There are problems with defining the term ‘leadership’. Leadership often gets confused with the management function because, generally, managers are expected to exhibit some leadership qualities. In essence, leaders are instruments of change, responsible for laying plans both for the moment and for the medium and long-term futures. Managers are more concerned with executing plans on a daily basis, achieving objectives and producing results.
Fluorescent proteins are changing the world. Page through any modern scientific journal and it’s impossible to miss the vibrant images of fluorescent proteins. Bright, colorful photographs not only liven-up scholarly journals, but they also serve as invaluable tools to track HIV, to design chickens that are resistant to bird flu and to confirm the existence of cancerous stem cells.
Winston Churchill’s Victory broadcast of 13 May 1945, in which he claimed that but for Northern Ireland’s “loyalty and friendship” the British people “should have been confronted with slavery or death”, is perhaps the most emphatic assertion that the Second World War entrenched partition from the southern state and strengthened the political bond between Britain and Northern Ireland.
I recall a dinner conversation at a symposium in Paris that I organized in 2010, at which a number of eminent evolutionary biologists, economists and philosophers were present. Whenever the topic of “group selection” was brought up, a ferocious argument always seemed to ensue.
Galileo and some of his contemporaries left careful records of their telescopic observations of sunspots – dark patches on the surface of the sun, the largest of which can be larger than the whole earth. Then in 1844 a German apothecary reported the unexpected discovery that the number of sunspots seen on the sun waxes and wanes with a period of about 11 years. Initially nobody considered sunspots as anything more than an odd curiosity.
I am pleased to report that A Happy New Year is moving along its warlike path at the predicted speed of one day in twenty-four hours and that it is already the end of January. Spring will come before you can say Jack Robinson, as Kipling’s bicolored python would put it, and soon there will […]
There’s a puzzle around economics. On the one hand, economists have the most policy influence of any group of social scientists. In the United States, for example, economics is the only social science that controls a major branch of government policy (through the Federal Reserve), or has an office in the White House (the Council of Economic Advisers). And though they don’t rank up there with lawyers, economists make a fairly strong showing among prime ministers and presidents, as well.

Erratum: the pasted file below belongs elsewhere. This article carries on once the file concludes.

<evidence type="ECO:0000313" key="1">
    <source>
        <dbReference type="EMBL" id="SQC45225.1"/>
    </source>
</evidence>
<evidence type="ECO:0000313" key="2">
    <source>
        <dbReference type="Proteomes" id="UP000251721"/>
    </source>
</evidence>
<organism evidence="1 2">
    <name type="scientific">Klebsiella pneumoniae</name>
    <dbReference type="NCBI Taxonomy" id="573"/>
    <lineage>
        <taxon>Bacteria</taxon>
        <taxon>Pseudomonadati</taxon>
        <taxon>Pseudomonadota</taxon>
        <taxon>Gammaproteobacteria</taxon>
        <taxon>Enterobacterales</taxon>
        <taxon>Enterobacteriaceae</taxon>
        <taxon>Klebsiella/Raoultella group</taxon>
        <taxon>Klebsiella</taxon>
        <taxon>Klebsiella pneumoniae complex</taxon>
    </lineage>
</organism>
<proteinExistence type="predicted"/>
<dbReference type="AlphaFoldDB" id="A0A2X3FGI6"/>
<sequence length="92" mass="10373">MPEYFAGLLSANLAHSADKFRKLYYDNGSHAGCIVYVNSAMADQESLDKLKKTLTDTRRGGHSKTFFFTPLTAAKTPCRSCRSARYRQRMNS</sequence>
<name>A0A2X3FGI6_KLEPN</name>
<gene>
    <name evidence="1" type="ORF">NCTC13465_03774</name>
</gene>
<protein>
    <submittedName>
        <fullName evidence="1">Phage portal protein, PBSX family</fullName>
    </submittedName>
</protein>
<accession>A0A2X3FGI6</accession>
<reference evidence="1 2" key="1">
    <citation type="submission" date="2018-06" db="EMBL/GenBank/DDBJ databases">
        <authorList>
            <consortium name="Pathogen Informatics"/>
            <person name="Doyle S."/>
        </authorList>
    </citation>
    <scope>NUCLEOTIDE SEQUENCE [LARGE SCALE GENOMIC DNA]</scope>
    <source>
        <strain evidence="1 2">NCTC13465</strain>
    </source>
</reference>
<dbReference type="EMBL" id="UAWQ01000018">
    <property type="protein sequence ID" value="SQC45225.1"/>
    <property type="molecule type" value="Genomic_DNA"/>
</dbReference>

Not long after the beginning, Genesis tells us that there were two brothers. One killed the other. “And the Lord said, ‘What have you done? Listen; your brother’s blood is crying out to me from the ground’” (Gen. 4:10).
On the 70th anniversary of the liberation of the German Nazi concentration and death camp at Auschwitz, I hope we can keep telling the stories of survival and miracles that the victims experienced. But never shall we forget the six million Jews that were murdered. There are many stories of the Shoah (Holocaust) that are told over and over again by survivors, witnesses, and children of survivors.
This timeline shows the development of data privacy laws across numerous different Asian territories over the past 35 years. In each case it maps the year a data privacy law or equivalent was created, as well as providing some further information about each. It also maps the major guidelines and pieces of legislation from various global bodies, including those mentioned above.
2015 may be a watershed year for one part of the UK economy—the market for legal services. Much is made of London’s status as the world’s legal capital. This has nothing to do with the legal issues that most people encounter, involving crime, or wills, or houses, or divorce.
With the Ebola virus outbreak, great debate surrounding electronic cigarettes, and other public health topics in the media headlines, 2014 was a very eventful year for public health. The year also brought many great research articles, blogs, and publications addressing these and other important issues.
Is it better to be positive or negative? Many of the most vivid public health appeals have been negative – “Smoking Kills” or “Drive, Drive, and Die” – but do these negative messages work when it comes to changing eating behavior?
Christian and pagan symbols, obelisks, urns, broken columns and overgrown mortuary chapels in classical, Gothic and Byzantine styles record the determination that those who are buried there—the great and the good of 19th century Glasgow—will not be forgotten.
In 1971, William Irvin Thompson, a professor at York University in Toronto, wrote an op-ed in the New York Times entitled, “We Become What We Hate,” describing the way in which “thoughts can become inverted when they are reflected in actions.” He cited several scientific, sociocultural, economic, and political situations where the maxim appeared to be true. The physician who believed he was inventing a pill to help women become pregnant had actually invented the oral contraceptive.
ISIS has been successful for four primary reasons. First, the group has tapped into the marginalization of the Sunni population in Iraq to gain territory and local support. Second, ISIS fighters are battle-hardened strategists fighting against an unmotivated Iraqi army.